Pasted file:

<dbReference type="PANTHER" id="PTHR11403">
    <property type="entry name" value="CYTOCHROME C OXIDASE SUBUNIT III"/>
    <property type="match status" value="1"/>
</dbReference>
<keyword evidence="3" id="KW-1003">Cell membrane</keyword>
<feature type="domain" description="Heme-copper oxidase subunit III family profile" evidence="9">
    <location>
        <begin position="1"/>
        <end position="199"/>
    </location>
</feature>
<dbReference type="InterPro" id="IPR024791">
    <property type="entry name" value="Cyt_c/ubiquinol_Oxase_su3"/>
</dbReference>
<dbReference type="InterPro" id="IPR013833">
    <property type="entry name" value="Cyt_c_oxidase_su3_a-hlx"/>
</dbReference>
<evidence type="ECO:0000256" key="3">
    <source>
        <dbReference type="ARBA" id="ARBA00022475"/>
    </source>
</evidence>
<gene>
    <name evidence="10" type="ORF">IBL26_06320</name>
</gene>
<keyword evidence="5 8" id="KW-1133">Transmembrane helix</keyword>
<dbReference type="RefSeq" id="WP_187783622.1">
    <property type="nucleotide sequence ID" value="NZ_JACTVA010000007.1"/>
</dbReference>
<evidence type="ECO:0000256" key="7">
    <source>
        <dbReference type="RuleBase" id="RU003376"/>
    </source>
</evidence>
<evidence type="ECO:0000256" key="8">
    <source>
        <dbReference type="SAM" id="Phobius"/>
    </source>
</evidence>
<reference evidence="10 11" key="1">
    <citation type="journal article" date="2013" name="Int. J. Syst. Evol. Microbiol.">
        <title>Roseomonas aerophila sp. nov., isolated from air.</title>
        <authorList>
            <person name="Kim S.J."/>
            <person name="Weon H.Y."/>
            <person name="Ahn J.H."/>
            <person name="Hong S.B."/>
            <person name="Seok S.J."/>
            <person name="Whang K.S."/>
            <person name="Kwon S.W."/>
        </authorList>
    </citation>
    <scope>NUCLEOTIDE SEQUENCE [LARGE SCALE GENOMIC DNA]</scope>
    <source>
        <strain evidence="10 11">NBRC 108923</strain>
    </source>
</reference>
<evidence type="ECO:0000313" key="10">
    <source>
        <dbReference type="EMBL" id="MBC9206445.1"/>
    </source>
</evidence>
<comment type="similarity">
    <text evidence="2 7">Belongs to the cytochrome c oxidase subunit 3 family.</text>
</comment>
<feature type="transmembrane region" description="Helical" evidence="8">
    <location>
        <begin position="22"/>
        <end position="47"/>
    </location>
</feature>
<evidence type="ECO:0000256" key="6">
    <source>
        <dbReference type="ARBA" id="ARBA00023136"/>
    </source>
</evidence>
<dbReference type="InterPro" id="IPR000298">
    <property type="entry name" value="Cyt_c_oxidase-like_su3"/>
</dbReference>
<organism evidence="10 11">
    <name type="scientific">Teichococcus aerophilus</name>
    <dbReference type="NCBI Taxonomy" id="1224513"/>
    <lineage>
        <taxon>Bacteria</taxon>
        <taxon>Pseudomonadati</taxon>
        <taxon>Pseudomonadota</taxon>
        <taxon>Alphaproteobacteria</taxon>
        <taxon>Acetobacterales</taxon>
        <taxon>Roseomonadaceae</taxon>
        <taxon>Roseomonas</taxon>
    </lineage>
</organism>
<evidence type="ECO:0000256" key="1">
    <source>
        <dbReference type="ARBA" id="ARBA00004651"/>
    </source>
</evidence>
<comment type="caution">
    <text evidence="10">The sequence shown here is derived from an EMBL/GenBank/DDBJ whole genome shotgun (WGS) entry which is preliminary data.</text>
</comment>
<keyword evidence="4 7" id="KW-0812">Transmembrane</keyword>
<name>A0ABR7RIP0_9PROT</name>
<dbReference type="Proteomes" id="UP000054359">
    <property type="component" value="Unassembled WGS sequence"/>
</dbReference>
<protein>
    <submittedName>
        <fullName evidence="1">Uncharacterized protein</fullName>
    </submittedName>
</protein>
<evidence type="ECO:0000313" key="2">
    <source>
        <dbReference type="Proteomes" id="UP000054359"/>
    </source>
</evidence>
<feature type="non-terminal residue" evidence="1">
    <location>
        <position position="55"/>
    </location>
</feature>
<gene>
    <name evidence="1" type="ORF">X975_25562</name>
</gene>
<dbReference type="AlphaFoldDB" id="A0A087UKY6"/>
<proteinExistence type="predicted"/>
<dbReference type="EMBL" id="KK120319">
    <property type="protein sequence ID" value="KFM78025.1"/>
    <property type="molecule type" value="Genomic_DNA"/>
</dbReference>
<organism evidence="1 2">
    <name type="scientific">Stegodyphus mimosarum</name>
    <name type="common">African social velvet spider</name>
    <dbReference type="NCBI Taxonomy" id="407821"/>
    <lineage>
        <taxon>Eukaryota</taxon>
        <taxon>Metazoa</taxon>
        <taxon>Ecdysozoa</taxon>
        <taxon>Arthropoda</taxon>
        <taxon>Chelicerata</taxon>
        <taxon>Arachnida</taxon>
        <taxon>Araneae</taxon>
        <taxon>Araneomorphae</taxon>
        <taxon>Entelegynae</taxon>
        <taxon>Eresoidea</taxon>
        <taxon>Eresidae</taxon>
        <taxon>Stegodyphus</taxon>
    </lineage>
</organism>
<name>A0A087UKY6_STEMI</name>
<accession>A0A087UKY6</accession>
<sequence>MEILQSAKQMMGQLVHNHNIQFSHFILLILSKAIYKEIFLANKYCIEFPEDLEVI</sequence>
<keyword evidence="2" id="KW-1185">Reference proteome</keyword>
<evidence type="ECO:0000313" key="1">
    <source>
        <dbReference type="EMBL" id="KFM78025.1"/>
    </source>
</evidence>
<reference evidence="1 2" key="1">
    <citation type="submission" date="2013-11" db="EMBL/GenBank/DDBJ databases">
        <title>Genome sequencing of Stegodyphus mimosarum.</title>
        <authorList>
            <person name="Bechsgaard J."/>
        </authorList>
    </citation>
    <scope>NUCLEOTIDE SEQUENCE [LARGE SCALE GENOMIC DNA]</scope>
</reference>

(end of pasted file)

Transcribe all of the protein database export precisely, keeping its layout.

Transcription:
<dbReference type="PANTHER" id="PTHR11403">
    <property type="entry name" value="CYTOCHROME C OXIDASE SUBUNIT III"/>
    <property type="match status" value="1"/>
</dbReference>
<keyword evidence="3" id="KW-1003">Cell membrane</keyword>
<feature type="domain" description="Heme-copper oxidase subunit III family profile" evidence="9">
    <location>
        <begin position="1"/>
        <end position="199"/>
    </location>
</feature>
<dbReference type="InterPro" id="IPR024791">
    <property type="entry name" value="Cyt_c/ubiquinol_Oxase_su3"/>
</dbReference>
<dbReference type="InterPro" id="IPR013833">
    <property type="entry name" value="Cyt_c_oxidase_su3_a-hlx"/>
</dbReference>
<evidence type="ECO:0000256" key="3">
    <source>
        <dbReference type="ARBA" id="ARBA00022475"/>
    </source>
</evidence>
<gene>
    <name evidence="10" type="ORF">IBL26_06320</name>
</gene>
<keyword evidence="5 8" id="KW-1133">Transmembrane helix</keyword>
<dbReference type="RefSeq" id="WP_187783622.1">
    <property type="nucleotide sequence ID" value="NZ_JACTVA010000007.1"/>
</dbReference>
<evidence type="ECO:0000256" key="7">
    <source>
        <dbReference type="RuleBase" id="RU003376"/>
    </source>
</evidence>
<evidence type="ECO:0000256" key="8">
    <source>
        <dbReference type="SAM" id="Phobius"/>
    </source>
</evidence>
<reference evidence="10 11" key="1">
    <citation type="journal article" date="2013" name="Int. J. Syst. Evol. Microbiol.">
        <title>Roseomonas aerophila sp. nov., isolated from air.</title>
        <authorList>
            <person name="Kim S.J."/>
            <person name="Weon H.Y."/>
            <person name="Ahn J.H."/>
            <person name="Hong S.B."/>
            <person name="Seok S.J."/>
            <person name="Whang K.S."/>
            <person name="Kwon S.W."/>
        </authorList>
    </citation>
    <scope>NUCLEOTIDE SEQUENCE [LARGE SCALE GENOMIC DNA]</scope>
    <source>
        <strain evidence="10 11">NBRC 108923</strain>
    </source>
</reference>
<evidence type="ECO:0000313" key="10">
    <source>
        <dbReference type="EMBL" id="MBC9206445.1"/>
    </source>
</evidence>
<comment type="similarity">
    <text evidence="2 7">Belongs to the cytochrome c oxidase subunit 3 family.</text>
</comment>
<feature type="transmembrane region" description="Helical" evidence="8">
    <location>
        <begin position="22"/>
        <end position="47"/>
    </location>
</feature>
<evidence type="ECO:0000256" key="6">
    <source>
        <dbReference type="ARBA" id="ARBA00023136"/>
    </source>
</evidence>
<dbReference type="InterPro" id="IPR000298">
    <property type="entry name" value="Cyt_c_oxidase-like_su3"/>
</dbReference>
<organism evidence="10 11">
    <name type="scientific">Teichococcus aerophilus</name>
    <dbReference type="NCBI Taxonomy" id="1224513"/>
    <lineage>
        <taxon>Bacteria</taxon>
        <taxon>Pseudomonadati</taxon>
        <taxon>Pseudomonadota</taxon>
        <taxon>Alphaproteobacteria</taxon>
        <taxon>Acetobacterales</taxon>
        <taxon>Roseomonadaceae</taxon>
        <taxon>Roseomonas</taxon>
    </lineage>
</organism>
<evidence type="ECO:0000256" key="1">
    <source>
        <dbReference type="ARBA" id="ARBA00004651"/>
    </source>
</evidence>
<comment type="caution">
    <text evidence="10">The sequence shown here is derived from an EMBL/GenBank/DDBJ whole genome shotgun (WGS) entry which is preliminary data.</text>
</comment>
<keyword evidence="4 7" id="KW-0812">Transmembrane</keyword>
<name>A0ABR7RIP0_9PROT</name>
<dbReference type="Proteomes" id="UP000054359">
    <property type="component" value="Unassembled WGS sequence"/>
</dbReference>
<protein>
    <submittedName>
        <fullName evidence="1">Uncharacterized protein</fullName>
    </submittedName>
</protein>
<evidence type="ECO:0000313" key="2">
    <source>
        <dbReference type="Proteomes" id="UP000054359"/>
    </source>
</evidence>
<feature type="non-terminal residue" evidence="1">
    <location>
        <position position="55"/>
    </location>
</feature>
<gene>
    <name evidence="1" type="ORF">X975_25562</name>
</gene>
<dbReference type="AlphaFoldDB" id="A0A087UKY6"/>
<proteinExistence type="predicted"/>
<dbReference type="EMBL" id="KK120319">
    <property type="protein sequence ID" value="KFM78025.1"/>
    <property type="molecule type" value="Genomic_DNA"/>
</dbReference>
<organism evidence="1 2">
    <name type="scientific">Stegodyphus mimosarum</name>
    <name type="common">African social velvet spider</name>
    <dbReference type="NCBI Taxonomy" id="407821"/>
    <lineage>
        <taxon>Eukaryota</taxon>
        <taxon>Metazoa</taxon>
        <taxon>Ecdysozoa</taxon>
        <taxon>Arthropoda</taxon>
        <taxon>Chelicerata</taxon>
        <taxon>Arachnida</taxon>
        <taxon>Araneae</taxon>
        <taxon>Araneomorphae</taxon>
        <taxon>Entelegynae</taxon>
        <taxon>Eresoidea</taxon>
        <taxon>Eresidae</taxon>
        <taxon>Stegodyphus</taxon>
    </lineage>
</organism>
<name>A0A087UKY6_STEMI</name>
<accession>A0A087UKY6</accession>
<sequence>MEILQSAKQMMGQLVHNHNIQFSHFILLILSKAIYKEIFLANKYCIEFPEDLEVI</sequence>
<keyword evidence="2" id="KW-1185">Reference proteome</keyword>
<evidence type="ECO:0000313" key="1">
    <source>
        <dbReference type="EMBL" id="KFM78025.1"/>
    </source>
</evidence>
<reference evidence="1 2" key="1">
    <citation type="submission" date="2013-11" db="EMBL/GenBank/DDBJ databases">
        <title>Genome sequencing of Stegodyphus mimosarum.</title>
        <authorList>
            <person name="Bechsgaard J."/>
        </authorList>
    </citation>
    <scope>NUCLEOTIDE SEQUENCE [LARGE SCALE GENOMIC DNA]</scope>
</reference>